Grete Götze, Frankfurter Rundschau, 03.09.2018
In “Oratorio” no political positions are stated; instead, the different actors illustrate different economic starting points. (…) In fact, this has an important role in the performance: for it is up to each individual to take part in the actions of the chorus and to alternate with the performers in texts projected and so, to out oneself. There is also something liturgical about this (…) from the protected space of the theatre (…), as indicated in the production’s subheading, what emerges is a meditation in which polyphonic groups and chants, the chorus of delegates as representatives of the social region, a chorus of heirs, but also individual voices are raised and bring up questions on the subject of property – well known ones, sometimes moralising, but always worth considering.
Badische Zeitung, 25.05. 2018
In general, “Oratorio” is highly entertaining from the very first second … not only because there are a few clever ideas that affect everyone on stage and in the gallery. But because nowadays one rarely experiences anyone, in cheerful severity, really trying to take Bertolt Brecht’s Lehrstücke as a model for form, word and music. Lehrstücke, because everyone can learn something, and because there is basically no audience. Which is why all those who took part in the three Frankfurt performances had no small part in the success of the choir.”
Eva-Maria Magel, FAZ, 03.09.2018
Reviews of the Premiere in Berlin, February 2018
“The surprise comes right at the beginning. Actually nothing at all has really happened yet on the dark, empty stage of HAU2. Just a text on the screen giving brief instructions. But they are so rousing that for a good ten fifteen minutes the audience is put in a mood that is otherwise familiar only from cabaret or carnival. Just let someone say that the supporters of the post-dramatic are theory-damaged, empathy-hating theatre sceptics.”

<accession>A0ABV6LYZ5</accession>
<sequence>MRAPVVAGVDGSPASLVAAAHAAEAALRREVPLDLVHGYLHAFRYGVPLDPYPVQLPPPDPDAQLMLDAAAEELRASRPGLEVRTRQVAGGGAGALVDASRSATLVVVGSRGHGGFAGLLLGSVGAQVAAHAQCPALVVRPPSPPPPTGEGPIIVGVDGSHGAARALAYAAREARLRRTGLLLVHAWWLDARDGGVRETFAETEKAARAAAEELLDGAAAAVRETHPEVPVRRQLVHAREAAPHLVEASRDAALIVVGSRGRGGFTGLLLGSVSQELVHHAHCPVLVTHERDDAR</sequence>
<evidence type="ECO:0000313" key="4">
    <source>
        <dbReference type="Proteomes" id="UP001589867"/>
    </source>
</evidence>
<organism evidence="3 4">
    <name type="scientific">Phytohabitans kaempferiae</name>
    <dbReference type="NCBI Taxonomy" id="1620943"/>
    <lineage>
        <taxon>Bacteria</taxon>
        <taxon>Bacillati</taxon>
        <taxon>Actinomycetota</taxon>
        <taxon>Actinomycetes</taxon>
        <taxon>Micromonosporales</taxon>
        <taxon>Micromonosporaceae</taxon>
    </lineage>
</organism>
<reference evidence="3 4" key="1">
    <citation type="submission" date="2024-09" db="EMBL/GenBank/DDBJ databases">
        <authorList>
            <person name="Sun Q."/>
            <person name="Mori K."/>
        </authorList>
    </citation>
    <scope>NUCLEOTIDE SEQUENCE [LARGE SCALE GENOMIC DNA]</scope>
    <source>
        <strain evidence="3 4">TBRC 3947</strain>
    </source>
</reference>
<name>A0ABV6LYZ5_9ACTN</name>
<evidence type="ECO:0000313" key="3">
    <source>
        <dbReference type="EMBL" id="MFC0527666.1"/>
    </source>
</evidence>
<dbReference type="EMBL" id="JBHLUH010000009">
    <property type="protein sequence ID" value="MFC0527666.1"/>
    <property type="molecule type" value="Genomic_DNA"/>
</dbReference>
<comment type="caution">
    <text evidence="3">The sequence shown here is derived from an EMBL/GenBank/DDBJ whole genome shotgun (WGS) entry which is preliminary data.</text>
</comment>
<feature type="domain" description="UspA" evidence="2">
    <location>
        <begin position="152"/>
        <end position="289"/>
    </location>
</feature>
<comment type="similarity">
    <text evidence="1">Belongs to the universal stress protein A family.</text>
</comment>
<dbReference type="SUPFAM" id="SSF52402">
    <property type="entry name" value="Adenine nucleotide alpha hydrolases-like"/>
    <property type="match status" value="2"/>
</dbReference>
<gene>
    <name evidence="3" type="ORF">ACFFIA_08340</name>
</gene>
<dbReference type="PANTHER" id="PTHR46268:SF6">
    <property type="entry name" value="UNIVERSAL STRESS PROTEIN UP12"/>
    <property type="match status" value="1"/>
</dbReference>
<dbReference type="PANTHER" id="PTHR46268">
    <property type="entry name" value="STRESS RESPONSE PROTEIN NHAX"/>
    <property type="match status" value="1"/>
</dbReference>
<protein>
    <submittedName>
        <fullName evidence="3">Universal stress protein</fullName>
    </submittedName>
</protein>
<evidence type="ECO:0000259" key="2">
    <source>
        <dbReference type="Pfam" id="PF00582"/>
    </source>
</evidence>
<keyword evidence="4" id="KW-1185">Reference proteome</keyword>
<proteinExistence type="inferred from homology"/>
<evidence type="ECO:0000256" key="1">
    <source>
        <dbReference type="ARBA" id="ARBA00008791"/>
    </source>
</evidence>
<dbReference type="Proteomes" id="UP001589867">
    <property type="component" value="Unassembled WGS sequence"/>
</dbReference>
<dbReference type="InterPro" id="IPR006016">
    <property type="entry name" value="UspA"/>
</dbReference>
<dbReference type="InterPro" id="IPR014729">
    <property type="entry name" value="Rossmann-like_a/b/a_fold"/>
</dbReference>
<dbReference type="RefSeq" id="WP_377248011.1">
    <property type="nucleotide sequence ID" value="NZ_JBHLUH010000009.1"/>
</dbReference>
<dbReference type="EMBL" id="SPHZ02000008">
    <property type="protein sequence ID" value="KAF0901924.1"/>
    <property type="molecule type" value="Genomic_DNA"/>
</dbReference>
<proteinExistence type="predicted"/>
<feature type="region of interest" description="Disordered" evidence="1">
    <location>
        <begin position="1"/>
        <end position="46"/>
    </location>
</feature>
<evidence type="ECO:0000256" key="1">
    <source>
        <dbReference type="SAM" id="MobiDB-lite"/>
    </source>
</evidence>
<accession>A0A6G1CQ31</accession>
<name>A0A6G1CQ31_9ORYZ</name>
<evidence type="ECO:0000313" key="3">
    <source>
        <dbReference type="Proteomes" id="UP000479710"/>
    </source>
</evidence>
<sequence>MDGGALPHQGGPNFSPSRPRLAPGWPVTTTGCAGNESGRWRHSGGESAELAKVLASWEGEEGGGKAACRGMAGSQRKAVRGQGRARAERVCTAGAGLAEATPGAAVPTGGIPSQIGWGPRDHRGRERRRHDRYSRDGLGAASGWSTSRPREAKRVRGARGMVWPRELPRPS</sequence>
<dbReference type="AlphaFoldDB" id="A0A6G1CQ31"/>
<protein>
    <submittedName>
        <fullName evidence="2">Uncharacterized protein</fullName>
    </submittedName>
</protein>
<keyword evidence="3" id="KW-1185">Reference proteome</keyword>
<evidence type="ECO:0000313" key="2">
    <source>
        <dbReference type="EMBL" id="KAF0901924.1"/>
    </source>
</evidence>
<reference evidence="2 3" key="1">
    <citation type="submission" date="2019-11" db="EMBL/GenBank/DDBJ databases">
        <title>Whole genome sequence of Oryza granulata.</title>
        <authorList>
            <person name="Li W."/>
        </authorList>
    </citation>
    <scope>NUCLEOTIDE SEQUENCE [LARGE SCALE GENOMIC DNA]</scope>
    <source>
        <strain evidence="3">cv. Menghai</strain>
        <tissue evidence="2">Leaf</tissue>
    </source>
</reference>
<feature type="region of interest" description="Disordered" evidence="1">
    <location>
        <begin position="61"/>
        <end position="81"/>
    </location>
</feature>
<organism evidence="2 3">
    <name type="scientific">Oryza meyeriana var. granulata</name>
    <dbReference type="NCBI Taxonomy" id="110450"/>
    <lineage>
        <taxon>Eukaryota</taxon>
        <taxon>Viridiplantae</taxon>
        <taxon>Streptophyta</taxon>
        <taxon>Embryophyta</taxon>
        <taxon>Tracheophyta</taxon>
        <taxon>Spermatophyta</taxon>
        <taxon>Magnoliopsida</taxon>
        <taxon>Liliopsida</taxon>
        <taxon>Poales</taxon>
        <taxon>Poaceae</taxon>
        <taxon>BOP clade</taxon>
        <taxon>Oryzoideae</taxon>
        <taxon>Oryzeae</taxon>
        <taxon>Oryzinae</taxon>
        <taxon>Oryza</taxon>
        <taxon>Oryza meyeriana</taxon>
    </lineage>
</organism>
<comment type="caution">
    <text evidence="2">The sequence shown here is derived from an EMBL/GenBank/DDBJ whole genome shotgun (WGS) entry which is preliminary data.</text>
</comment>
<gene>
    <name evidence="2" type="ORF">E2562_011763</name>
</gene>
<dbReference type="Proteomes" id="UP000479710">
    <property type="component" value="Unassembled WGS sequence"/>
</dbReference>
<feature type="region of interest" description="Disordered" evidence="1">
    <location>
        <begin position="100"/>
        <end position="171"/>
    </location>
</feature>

Doris Meierhenrich, Berliner Zeitung, 12.02.2018
Reviews of the Showing in Sofia, November 2017
„To claim that such a theatrical work leads to some sort of surprise or discovery, it would be inconsistent with its aims. It is not so much about the discovery of profound social contradictions, rather then targeting the ability of the theater to act on an individual, biographical level raising resemblance questions, which are otherwise mostly left in the hands of the media. In this way, the theater tries to preserve its freedom, distinguishing itself. So, in the general chorus of theatrical practices from the recent decades, She She Pop is certainly part it.“
Violeta Detcheva, “Kultura” magazine, 01.12.2017
“Oratorio”, at least for me, provoked on many levels feeling for awakening, for clarity, for uncompromisingness and truth. But most of all, it has proven the ever-growing need to articulate from the stage even the simplest and most obvious things that are actually the most difficult to define.”
Elena Angelova, portal “Kultura”, 01.12.2017
Reviews of the showing in Hannover, June 2017
“.. many things suggest that “Oratorio” – after She She Pop’s success story “Testament” about inheritance – will be a similarly fine, self-deprecating show.”
Mounia Meiborg, Süddeutsche Zeitung, 15.06.2017
“That’s how Brecht would have liked it …”
Stefan Gohlisch, Neue Presse, 11.06.17
“… fundamental social questions, which could be thought-provoking. Nevertheless, the evening was not lacking in humour … ”